Clip 3 - 19 April 2017 - Law 22

The try, the conversion, the TMO, No Try.

In the last minute of the match between the Bulls and the Sunwolves, the Sunwolves are bashing at the Bulls' line and Liaki Moli of the Sunwolves picks up the ball and spins over the line as Tiaan Schoeman, Adriaan Strauss and Ivan van Zyl try to stop him. The ball is grounded and the referee, who is in an excellent position awards the try. Jumpei Ogura places the ball on the tee and kicks his conversion attempt which is wide.

The conversion kick is important.

TMO protocol. 2.1 If, after a team in possession of the ball has touched the ball down in their opponents' in-goal area (including after a try is awarded and before the conversion is struck), any of the match officials (including the TMO) have a view that there was a potential infringement, within the list of offences before the ball was carried into in-goal by the team that touched the ball down, they may suggest that the referee refers the matter to the TMO for review.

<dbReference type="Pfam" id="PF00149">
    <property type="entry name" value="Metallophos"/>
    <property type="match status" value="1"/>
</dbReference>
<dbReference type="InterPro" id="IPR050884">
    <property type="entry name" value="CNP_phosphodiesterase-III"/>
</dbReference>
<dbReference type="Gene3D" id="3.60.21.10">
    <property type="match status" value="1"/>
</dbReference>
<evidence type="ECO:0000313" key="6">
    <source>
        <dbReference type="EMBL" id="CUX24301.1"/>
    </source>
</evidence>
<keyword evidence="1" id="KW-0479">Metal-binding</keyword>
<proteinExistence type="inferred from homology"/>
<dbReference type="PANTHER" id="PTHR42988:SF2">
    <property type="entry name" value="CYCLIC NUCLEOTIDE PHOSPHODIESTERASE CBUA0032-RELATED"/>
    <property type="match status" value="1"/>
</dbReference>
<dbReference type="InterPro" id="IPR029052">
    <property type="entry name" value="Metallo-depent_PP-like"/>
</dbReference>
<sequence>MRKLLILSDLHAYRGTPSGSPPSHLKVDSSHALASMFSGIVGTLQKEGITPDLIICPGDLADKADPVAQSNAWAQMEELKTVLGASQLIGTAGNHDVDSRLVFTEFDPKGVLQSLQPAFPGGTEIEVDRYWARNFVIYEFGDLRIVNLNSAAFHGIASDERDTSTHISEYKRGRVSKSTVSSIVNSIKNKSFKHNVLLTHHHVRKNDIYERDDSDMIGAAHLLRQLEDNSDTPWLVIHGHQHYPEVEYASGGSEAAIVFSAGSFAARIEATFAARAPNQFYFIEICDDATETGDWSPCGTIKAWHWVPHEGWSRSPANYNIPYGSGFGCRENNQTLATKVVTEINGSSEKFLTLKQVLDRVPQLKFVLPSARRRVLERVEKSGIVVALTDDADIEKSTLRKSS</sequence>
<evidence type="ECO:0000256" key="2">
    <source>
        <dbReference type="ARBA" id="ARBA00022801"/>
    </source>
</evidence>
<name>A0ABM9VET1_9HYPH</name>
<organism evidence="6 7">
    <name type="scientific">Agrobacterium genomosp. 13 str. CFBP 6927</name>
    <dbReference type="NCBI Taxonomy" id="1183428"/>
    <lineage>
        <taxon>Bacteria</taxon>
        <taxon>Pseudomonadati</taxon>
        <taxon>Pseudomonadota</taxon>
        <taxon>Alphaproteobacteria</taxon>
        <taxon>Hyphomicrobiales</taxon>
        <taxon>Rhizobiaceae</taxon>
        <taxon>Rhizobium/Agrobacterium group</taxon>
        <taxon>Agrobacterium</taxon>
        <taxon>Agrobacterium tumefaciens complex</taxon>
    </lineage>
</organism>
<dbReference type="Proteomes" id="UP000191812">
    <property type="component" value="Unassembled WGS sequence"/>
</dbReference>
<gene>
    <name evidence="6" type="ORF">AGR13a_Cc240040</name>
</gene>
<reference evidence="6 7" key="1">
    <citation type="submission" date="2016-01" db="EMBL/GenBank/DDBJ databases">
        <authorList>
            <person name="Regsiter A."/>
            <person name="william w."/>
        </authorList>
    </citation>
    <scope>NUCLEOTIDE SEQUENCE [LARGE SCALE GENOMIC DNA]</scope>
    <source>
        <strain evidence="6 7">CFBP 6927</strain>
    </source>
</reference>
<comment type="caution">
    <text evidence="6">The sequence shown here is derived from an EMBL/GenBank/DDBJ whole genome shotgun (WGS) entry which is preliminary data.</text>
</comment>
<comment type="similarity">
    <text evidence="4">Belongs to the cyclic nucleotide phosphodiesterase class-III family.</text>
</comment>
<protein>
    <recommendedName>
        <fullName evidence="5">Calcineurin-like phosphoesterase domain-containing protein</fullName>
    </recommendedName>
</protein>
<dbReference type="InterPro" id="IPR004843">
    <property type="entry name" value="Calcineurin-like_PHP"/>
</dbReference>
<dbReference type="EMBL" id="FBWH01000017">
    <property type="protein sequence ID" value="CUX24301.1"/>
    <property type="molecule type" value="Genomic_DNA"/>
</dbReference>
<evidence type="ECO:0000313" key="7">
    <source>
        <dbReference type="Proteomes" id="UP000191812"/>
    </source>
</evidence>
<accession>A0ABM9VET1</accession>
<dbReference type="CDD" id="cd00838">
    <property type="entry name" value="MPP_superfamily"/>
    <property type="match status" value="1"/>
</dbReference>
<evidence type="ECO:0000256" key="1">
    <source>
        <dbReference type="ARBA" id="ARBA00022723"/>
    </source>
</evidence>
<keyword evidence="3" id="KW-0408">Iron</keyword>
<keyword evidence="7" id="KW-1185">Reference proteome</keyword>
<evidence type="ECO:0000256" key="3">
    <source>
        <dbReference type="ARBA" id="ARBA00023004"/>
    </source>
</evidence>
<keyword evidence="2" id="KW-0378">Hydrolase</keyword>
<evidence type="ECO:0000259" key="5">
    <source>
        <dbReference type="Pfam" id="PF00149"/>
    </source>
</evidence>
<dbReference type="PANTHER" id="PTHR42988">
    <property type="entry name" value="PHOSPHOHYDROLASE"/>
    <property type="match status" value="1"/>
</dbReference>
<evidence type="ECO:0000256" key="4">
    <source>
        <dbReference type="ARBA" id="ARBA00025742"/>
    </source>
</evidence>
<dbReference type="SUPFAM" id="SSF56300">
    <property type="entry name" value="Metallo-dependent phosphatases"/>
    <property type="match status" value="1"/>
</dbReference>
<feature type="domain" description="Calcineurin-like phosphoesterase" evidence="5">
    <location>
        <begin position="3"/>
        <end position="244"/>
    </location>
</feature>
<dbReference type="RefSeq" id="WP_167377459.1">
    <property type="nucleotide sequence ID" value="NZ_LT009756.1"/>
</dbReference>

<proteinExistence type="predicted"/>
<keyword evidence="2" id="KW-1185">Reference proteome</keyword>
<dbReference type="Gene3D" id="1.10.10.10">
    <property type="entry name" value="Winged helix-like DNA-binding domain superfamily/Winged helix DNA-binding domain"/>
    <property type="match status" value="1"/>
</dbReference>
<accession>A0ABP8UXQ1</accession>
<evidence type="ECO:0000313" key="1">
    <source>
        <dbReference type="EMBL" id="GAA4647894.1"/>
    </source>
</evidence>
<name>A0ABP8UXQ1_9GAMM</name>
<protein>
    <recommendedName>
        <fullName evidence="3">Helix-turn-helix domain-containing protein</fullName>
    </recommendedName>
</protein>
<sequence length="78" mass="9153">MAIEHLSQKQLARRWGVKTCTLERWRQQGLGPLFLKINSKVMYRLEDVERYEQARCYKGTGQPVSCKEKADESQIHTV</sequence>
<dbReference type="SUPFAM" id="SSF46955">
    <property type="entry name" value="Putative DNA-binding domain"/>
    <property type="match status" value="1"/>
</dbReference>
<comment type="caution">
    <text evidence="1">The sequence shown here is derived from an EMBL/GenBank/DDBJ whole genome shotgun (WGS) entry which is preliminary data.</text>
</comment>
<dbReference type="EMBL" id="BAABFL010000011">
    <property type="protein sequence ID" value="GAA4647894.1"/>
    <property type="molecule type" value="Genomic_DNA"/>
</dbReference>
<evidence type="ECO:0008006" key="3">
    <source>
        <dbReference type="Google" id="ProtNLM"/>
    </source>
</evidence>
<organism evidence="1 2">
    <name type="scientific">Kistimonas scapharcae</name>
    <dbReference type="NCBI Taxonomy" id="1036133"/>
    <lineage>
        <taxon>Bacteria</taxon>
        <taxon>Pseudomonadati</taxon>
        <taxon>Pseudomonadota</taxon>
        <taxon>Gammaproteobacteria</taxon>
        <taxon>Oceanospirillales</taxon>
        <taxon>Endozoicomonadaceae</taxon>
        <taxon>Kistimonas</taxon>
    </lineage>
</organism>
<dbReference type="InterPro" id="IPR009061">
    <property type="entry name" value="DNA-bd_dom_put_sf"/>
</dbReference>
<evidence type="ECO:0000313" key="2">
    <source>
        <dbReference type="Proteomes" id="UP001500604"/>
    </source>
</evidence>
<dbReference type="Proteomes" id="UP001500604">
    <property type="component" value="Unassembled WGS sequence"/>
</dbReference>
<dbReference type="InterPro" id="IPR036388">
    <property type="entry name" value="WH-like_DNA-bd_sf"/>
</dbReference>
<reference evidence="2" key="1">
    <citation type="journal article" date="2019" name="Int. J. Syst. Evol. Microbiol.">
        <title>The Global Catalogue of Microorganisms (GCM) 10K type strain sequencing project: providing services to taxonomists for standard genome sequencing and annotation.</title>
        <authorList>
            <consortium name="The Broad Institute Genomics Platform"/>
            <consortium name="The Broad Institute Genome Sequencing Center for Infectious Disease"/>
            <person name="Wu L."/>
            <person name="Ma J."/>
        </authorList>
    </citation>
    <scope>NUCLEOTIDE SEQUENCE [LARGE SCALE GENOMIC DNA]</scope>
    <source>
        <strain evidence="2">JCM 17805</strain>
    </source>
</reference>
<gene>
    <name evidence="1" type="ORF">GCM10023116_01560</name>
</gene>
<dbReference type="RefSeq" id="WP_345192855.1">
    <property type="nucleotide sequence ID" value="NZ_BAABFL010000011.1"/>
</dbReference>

The conversion attempt ends any opportunity for the non-scoring try to have a review of the matter. Amongst others, the TMO may no longer suggest a review.

But it happens in this case.

The referee's communications system was not working and his assistants are able to explain to him that the TMO had tried to contact him to review the scoring of the try and did so before the conversion attempt was made. This is explained to the Sunwolves and the TMO organised replays.

The assistant referee says to the Sunwolves' captain, Ed Quirk: "I can commit to you that the call came through before the kick." Quirk accepts this and walks away.

On the replay it is clear that Moli was not holding the ball when it came in contact with the ground.

Law 22.3 BALL GROUNDED BY AN ATTACKING PLAYER
Try. When an attacking player who is on-side is first to ground the ball in the opponents' in-goal, the player scores a try.

Law 22.1 GROUNDING THE BALL
There are two ways a player can ground the ball:
(a) Player touches the ground with the ball. A player grounds the ball by holding the ball and touching the ground with it, in in-goal. ‘Holding’ means holding in the hand or hands, or in the arm or arms. No downward pressure is required.

Moli's left hand was in contact with the ball but he was not holding it.

This is not new law but law being correctly applied. It's not about control but about holding the ball. The ball had slipped from Moli's grasp.

And so the referee declared that a try had not been scored.

Pity that in this age a communications system goes on the blink.
 

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